Laura Piccio, MD, PhD
Research Assistant Professor of Neurology
Induction and regulation of adaptive autoimmune responses in Multiple Sclerosis Read More
|Lab Phone:||(314) 362-3293|
|Keywords:||Multiple Sclerosis, experimental autoimmune encephalomyelitis, animal models, flow cytometry|
Induction and regulation of adaptive autoimmune responses in Multiple Sclerosis
My research focuses on Multiple sclerosis (MS). MS is a complex disease of unknown etiology involving central nervous system (CNS) inflammation, demyelination, and axonal damage. MS is generally believed to be an autoimmune disease consisting in an adaptive immune response (T and/or B cell mediated) directed against CNS myelin components. My research investigates the role played by the immune system in MS pathogenesis and utilizes human specimens obtained from MS subjects as well as the most commonly used MS animal model, experimental autoimmune encephalomyelitis (EAE). My goals are to apply my basic research findings to the clinic. Currently, I focus on two major areas:
Several lines of evidence suggest that the innate immune system plays a critical role in the induction and regulation of adaptive autoimmune responses in MS, as well as in myelin and axonal damage within the CNS. Cells of the innate immune system include dendritic cells, macrophages and microglia. Relevance of these cells to MS relate to their functions as antigen presenting cells, producers of cytokines/chemokines, in the clearance of debris within the CNS, and perhaps perpetrators of damage to myelin and/or axons. In particular, we are studying the role of Triggering Receptor Expressed on Myeloid cells-2 (TREM-2), expressed on innate immune cells, in MS tissue and the EAE model. TREM-2 is emerging as an important negative regulator of inflammation. These studies are funded by the National Multiple Sclerosis Society (NMSS) and the Federazione Italiana Sclerosi Multipla (FISM). An important tool we are using to investigate the roles of innate immune cells in EAE is CNS imaging in vivo and ex vivo using two-photon microscopy.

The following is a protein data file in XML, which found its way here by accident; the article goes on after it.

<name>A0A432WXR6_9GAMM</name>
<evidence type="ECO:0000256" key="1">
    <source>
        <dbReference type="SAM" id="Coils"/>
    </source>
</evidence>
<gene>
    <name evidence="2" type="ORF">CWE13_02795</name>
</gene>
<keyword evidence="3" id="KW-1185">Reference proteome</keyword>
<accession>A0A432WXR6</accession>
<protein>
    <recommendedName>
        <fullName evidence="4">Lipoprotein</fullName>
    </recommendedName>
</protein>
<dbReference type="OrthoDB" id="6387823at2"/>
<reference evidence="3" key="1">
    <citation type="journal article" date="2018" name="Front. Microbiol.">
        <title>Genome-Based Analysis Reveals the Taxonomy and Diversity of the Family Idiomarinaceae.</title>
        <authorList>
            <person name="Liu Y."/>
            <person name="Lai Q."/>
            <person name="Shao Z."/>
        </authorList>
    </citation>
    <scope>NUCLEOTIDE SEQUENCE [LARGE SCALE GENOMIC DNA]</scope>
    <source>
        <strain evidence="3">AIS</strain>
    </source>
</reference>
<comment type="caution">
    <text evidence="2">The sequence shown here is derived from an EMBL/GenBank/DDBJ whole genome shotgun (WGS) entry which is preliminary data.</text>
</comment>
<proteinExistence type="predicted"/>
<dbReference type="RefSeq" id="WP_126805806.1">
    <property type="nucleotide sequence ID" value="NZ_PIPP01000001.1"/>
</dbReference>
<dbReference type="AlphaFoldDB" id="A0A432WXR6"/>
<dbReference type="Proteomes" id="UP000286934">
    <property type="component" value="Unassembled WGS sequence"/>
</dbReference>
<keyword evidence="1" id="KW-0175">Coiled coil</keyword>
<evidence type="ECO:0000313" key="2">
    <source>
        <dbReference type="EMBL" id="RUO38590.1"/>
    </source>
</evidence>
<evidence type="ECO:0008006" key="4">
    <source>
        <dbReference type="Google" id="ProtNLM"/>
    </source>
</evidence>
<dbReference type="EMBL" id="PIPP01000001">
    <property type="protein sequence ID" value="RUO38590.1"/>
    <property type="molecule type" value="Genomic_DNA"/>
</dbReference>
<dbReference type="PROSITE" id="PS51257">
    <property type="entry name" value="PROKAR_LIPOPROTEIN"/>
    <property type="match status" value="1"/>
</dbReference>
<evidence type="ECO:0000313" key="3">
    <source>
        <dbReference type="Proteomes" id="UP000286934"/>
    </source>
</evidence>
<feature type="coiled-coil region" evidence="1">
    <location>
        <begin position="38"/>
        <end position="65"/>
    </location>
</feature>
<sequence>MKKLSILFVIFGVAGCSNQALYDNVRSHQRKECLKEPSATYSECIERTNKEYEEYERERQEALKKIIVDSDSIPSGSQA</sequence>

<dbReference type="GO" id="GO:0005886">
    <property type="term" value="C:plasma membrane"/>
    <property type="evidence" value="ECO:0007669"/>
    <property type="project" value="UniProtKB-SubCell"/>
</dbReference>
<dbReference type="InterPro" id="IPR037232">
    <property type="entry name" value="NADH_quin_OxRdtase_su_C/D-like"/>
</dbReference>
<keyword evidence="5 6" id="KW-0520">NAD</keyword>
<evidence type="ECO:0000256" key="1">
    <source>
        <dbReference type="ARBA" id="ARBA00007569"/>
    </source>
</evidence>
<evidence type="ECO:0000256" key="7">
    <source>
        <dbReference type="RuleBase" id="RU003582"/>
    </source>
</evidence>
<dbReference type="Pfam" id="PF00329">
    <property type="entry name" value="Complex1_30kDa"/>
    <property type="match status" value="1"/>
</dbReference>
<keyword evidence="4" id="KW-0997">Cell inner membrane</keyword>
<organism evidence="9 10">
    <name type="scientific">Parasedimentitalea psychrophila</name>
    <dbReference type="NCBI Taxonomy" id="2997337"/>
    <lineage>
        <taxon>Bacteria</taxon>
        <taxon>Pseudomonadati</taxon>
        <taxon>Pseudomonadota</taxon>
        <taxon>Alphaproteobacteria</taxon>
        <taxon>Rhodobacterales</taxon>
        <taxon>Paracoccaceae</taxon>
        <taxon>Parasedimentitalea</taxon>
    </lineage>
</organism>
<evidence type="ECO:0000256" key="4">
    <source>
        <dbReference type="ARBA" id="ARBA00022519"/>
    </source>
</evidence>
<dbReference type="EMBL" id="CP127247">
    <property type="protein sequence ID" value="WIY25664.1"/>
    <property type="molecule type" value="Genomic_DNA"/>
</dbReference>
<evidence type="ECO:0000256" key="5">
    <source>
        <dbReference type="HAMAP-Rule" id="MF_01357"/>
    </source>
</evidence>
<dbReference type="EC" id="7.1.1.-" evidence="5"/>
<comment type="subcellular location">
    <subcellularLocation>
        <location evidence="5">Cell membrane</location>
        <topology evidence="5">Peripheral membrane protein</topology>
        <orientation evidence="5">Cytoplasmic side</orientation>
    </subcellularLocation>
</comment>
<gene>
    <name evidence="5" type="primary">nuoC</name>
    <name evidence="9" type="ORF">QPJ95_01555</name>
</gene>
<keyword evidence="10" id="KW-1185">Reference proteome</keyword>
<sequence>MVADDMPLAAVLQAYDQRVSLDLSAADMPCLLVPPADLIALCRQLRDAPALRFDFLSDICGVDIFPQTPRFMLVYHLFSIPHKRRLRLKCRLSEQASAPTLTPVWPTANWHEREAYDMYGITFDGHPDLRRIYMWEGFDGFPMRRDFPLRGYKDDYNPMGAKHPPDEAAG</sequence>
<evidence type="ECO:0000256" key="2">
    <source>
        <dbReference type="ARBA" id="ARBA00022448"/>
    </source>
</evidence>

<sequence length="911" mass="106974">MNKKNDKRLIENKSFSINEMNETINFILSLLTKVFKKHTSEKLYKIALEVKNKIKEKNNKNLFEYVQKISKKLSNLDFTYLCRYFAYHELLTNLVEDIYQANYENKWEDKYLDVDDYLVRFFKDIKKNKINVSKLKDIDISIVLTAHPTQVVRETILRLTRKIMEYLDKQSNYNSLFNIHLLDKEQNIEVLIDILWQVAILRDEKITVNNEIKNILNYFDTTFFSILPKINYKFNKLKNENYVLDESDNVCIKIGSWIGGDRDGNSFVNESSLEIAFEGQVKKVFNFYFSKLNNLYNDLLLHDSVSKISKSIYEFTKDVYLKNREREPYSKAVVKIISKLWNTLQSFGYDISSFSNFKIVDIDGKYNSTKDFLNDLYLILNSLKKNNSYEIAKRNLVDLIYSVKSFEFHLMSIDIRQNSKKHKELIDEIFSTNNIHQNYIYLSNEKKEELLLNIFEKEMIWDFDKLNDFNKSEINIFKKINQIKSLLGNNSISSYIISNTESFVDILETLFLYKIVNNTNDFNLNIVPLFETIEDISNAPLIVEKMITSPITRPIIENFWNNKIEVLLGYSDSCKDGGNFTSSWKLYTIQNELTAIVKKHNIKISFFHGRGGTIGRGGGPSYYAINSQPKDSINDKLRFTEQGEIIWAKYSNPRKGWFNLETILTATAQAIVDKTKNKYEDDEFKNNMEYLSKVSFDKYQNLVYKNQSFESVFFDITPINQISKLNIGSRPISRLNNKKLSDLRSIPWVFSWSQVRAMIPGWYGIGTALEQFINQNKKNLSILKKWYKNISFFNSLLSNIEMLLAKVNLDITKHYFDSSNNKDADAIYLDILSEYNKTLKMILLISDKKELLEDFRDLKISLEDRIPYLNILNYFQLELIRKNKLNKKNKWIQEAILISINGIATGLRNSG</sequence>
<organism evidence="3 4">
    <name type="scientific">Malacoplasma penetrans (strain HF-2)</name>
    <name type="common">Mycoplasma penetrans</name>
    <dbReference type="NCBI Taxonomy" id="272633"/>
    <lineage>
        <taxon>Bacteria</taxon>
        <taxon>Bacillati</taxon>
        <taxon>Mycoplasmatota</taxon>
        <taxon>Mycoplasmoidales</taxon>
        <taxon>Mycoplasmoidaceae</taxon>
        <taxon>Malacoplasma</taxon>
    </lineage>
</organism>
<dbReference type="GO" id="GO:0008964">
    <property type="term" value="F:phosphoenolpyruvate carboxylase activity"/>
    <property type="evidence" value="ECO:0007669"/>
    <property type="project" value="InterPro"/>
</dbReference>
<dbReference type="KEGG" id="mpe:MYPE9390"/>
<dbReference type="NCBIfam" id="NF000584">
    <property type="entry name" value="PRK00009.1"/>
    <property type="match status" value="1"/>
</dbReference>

A second area of interest of our lab is the study of the complex interplay between the immune system and metabolism. In fact, the white adipose tissue is no longer considered just a fat depot; it is known to be an active source of a variety of cytokines with differing functions, named “adipokines.” Adipokines not only regulate metabolic pathways, but can also regulate immune and inflammatory responses. Recently, we have shown that a regimen of calorie restriction (CR) ameliorates the EAE model. It is likely that this is a consequence of the numerous metabolic, hormonal and cytokine/adipokine changes induced by CR. Currently we are dissecting out the different pathways activated during CR to assess their importance in mediating the beneficial effects of this dietary regimen in EAE. The ultimate goal is to translate our results to humans.